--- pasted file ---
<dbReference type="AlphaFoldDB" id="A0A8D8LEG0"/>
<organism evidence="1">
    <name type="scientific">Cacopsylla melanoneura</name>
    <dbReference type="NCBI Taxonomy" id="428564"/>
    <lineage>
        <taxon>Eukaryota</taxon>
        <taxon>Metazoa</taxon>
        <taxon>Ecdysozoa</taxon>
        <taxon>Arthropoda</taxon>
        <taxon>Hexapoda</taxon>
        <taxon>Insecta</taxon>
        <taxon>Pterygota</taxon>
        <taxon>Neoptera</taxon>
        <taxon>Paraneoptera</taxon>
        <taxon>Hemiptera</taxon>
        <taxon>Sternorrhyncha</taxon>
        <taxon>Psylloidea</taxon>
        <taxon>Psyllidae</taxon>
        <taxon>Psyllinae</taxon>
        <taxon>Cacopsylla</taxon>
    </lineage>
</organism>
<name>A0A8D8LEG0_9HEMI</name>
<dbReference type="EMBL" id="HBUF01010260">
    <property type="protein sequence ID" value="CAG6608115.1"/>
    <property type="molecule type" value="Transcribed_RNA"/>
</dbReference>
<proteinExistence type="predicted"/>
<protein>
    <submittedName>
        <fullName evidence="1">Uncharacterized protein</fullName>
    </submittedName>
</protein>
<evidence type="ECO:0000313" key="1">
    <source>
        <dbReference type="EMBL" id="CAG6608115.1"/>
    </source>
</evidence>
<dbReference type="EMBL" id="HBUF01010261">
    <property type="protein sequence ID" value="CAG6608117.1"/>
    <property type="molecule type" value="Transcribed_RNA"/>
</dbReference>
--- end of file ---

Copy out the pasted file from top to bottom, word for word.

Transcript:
<dbReference type="AlphaFoldDB" id="A0A8D8LEG0"/>
<organism evidence="1">
    <name type="scientific">Cacopsylla melanoneura</name>
    <dbReference type="NCBI Taxonomy" id="428564"/>
    <lineage>
        <taxon>Eukaryota</taxon>
        <taxon>Metazoa</taxon>
        <taxon>Ecdysozoa</taxon>
        <taxon>Arthropoda</taxon>
        <taxon>Hexapoda</taxon>
        <taxon>Insecta</taxon>
        <taxon>Pterygota</taxon>
        <taxon>Neoptera</taxon>
        <taxon>Paraneoptera</taxon>
        <taxon>Hemiptera</taxon>
        <taxon>Sternorrhyncha</taxon>
        <taxon>Psylloidea</taxon>
        <taxon>Psyllidae</taxon>
        <taxon>Psyllinae</taxon>
        <taxon>Cacopsylla</taxon>
    </lineage>
</organism>
<name>A0A8D8LEG0_9HEMI</name>
<dbReference type="EMBL" id="HBUF01010260">
    <property type="protein sequence ID" value="CAG6608115.1"/>
    <property type="molecule type" value="Transcribed_RNA"/>
</dbReference>
<proteinExistence type="predicted"/>
<protein>
    <submittedName>
        <fullName evidence="1">Uncharacterized protein</fullName>
    </submittedName>
</protein>
<evidence type="ECO:0000313" key="1">
    <source>
        <dbReference type="EMBL" id="CAG6608115.1"/>
    </source>
</evidence>
<dbReference type="EMBL" id="HBUF01010261">
    <property type="protein sequence ID" value="CAG6608117.1"/>
    <property type="molecule type" value="Transcribed_RNA"/>
</dbReference>